Supporting school avoidant students can be one of the most rewarding experiences an educator can have.
As you already know , all students benefit when they are encouraged to bring their whole and best selves to school.
Imagine the positive changes if schools focused on connection & belonging as much as they focused on achievement.
Making schools more inclusive and fostering a sense of community is the most important preventative measure for school avoidance.
Here are a few ideas and resources you can use in your classroom or school-wide.
Schools don’t necessarily operate in the best interest of their students
For example, if we considered student feedback,
These decisions are made for practicality and budget, not student well-being.
In what other ways would our schools change if we considered student feedback?
Give yourself permission to think outside the box!
Start with a self assessment of how well you provide opportunities for student feedback and build in chances for your students to be heard.
For example, ask a student who has experienced the school’s discipline policy to serve on a leadership committee to discuss alternative discipline practices.
Ask a former school avoidant student to serve on a leadership committee to discuss mental wellness or school belongingness.Different perspectives lead to better solutions. Not to mention, you could change the trajectory of a student’s life by believing in them and trusting them with an opportunity to lead.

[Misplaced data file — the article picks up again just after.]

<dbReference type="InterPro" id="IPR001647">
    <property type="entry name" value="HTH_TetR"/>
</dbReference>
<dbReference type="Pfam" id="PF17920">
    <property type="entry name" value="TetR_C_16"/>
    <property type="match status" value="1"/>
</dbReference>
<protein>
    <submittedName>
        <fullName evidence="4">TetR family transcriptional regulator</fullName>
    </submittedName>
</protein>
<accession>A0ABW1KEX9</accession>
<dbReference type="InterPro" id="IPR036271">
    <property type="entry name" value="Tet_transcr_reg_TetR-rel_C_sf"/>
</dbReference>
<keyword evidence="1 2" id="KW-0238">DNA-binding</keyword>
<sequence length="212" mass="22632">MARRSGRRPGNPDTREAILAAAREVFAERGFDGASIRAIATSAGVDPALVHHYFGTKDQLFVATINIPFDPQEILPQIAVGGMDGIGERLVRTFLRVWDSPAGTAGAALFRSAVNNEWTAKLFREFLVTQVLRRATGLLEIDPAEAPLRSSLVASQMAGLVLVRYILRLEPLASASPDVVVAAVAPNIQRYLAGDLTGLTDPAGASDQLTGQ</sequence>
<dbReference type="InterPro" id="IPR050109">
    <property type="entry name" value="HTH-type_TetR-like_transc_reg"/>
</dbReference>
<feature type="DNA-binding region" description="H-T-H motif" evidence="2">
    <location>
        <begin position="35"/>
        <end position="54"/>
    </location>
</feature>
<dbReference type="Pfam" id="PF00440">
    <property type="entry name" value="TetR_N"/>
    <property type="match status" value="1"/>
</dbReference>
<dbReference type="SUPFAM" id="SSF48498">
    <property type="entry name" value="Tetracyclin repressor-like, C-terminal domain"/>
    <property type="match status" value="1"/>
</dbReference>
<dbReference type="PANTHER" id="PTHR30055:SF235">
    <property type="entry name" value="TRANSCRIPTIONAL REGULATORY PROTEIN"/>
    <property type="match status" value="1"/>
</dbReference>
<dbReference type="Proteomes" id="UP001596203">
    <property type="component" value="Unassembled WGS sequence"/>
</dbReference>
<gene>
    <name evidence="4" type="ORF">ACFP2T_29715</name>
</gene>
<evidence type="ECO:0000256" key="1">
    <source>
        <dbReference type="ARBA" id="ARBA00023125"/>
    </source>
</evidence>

How much do you know about the shared perceptions and experiences of students within your school?
A school-wide approach to social-emotional learning results in better social and academic outcomes for students.
It’s overwhelming to choose from the many programs out there; start with a school-wide climate survey to assess the strengths and needs of your school and seek out a program to fit the needs of your community.
There is no manual or program to hand you for Culturally Responsive Teaching. It’s co-created with your students and it’s based on your values and beliefs as an educator.
Together, with your students, you create a safe space where students feel heard, respected and challenged.
Unfortunately only a small percentage of school professionals, therapists, educational advocates and policy makers understand school avoidance best practices. So, you must become the expert to ensure your child is getting:
The time passing slowly without progress is the worst feeling. It wouldn’t have taken five years of suffering and uncertainty if I had this expert guidance during my son’s school avoidance. We would have saved $29,000 in lawyer fees and $69,000 for private schools.
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